Although thoroughly cooked food (food center temperature should be at least 75 ° C and maintained for 30 seconds) can effectively kill Salmonella, but if you eat eggs that have not been thoroughly cooked, or cross-contaminated by Salmonella, food may occur Poisoned.
The symptoms of poisoning are mainly acute gastroenteritis. The main symptoms are vomiting, diarrhea, abdominal pain, feces with yellow-green watery stool, sometimes with pus and mucus. The temperature of fever is between 38 °C and 40 °C. Symptoms of chills, convulsions, convulsions and coma. Salmonella infection usually improves after a few days, but infants, the elderly and patients with poor constitution should seek medical treatment in time.
In order to ensure the hygiene and safety of the eggs as much as possible, we should try to buy eggs from reputable and reliable suppliers (such as large supermarkets) and choose those eggs that are clean and eggshell intact; cracked eggs are susceptible to Salmonella. Contamination should be avoided; if it is contaminated with bird droppings, it should be cleaned with water before cooking (and some detergents can be used for auxiliary cleaning if necessary).
Should I start with hot water or cold water?
Some people suggest starting with the eggs in cold water and bringing the whole pot to a boil together. Others suggest boiling the water first and then dropping the eggs in.
During our testing, we tried both methods - and the cold water method was the clear winner. We actually predicted the hot water eggs would be easier to peel because of the shock of hot water and that the results would be more consistent because the temperature and timing would be more controlled, but found the opposite to be true. Cold water won on both counts.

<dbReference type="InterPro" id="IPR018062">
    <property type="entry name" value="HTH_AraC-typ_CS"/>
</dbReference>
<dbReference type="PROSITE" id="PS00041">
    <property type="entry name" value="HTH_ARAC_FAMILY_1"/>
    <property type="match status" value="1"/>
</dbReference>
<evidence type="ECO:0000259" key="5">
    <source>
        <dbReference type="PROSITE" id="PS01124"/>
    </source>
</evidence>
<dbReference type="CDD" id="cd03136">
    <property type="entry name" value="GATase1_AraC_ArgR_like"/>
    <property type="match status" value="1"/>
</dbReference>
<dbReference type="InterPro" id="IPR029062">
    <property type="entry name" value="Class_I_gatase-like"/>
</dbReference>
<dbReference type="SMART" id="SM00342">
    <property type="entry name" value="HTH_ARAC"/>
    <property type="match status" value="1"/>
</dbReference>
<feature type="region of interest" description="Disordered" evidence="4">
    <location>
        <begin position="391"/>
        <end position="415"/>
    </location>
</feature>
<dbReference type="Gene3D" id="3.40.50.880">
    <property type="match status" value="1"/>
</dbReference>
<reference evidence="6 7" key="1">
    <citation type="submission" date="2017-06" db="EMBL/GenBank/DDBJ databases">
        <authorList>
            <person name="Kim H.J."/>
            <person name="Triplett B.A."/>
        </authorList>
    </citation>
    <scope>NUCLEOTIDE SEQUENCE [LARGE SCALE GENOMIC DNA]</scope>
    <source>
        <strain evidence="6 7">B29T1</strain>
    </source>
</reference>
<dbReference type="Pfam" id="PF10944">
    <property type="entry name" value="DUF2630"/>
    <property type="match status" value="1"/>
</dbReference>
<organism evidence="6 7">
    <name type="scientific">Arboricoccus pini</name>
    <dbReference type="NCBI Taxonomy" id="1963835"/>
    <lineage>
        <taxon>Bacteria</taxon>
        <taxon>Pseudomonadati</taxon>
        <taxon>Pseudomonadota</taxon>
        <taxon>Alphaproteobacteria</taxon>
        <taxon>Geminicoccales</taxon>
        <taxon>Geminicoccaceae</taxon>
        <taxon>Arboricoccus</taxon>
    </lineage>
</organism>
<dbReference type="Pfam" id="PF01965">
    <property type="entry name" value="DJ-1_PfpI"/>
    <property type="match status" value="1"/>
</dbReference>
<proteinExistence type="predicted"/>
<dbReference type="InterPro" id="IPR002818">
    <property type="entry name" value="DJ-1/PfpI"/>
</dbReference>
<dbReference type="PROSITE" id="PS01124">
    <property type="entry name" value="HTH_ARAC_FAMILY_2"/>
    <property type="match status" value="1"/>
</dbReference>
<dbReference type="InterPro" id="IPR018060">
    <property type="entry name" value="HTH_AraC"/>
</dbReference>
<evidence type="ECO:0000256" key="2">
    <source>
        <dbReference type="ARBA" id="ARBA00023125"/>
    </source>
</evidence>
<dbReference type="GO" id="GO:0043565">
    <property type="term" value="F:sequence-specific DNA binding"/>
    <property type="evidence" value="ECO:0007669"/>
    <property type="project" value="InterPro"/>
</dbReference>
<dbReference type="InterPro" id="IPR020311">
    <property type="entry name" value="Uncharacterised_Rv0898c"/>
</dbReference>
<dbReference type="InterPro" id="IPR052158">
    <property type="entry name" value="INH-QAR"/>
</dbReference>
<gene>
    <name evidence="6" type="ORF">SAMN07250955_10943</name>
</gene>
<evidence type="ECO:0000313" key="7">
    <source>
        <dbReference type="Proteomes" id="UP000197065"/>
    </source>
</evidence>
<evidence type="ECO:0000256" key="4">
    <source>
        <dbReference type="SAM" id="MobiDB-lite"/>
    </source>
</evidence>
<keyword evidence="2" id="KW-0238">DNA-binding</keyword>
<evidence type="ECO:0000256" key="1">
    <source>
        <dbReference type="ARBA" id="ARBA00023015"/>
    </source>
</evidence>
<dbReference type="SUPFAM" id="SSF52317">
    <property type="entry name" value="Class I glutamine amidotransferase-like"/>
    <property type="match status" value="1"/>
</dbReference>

Now, you can definitely boil eggs successfully either way, but we’ve long recommended the cold water method in our cookbooks and online, and it remains our favorite method for boiled eggs.
HOW LONG TO BOIL EGGS
- For soft-boiled eggs: 4 minutes
- For slightly soft-boiled eggs: 5 minutes
- For custardy yet firm soft-boiled eggs: 6 minutes
- For creamy hard-boiled eggs: 7 minutes
- For firm yet still creamy hard-boiled eggs: 8 minutes
- For very firm hard boiled eggs: 9 minutes
PEELING HARD-BOILED EGGS
The best way to do this is to first tap the eggs all over to crack the shells, then hold each egg under a slow trickle of running water as you peel the shell off, starting at the wide end.
The water will flush off any bits of shell that cling on. Then back they go into cold water until completely cold. If you don't cool the eggs rapidly they will go on cooking and become overcooked, then you get the black-ring problem.
HOW LONG CAN YOU STORE HARD BOILED EGGS
You can store hard boiled eggs in the fridge for up to a week in their shell. Eggs should never be stored in the refrigerator door, due to frequent temperature changes. Always store your eggs in the main part of the fridge.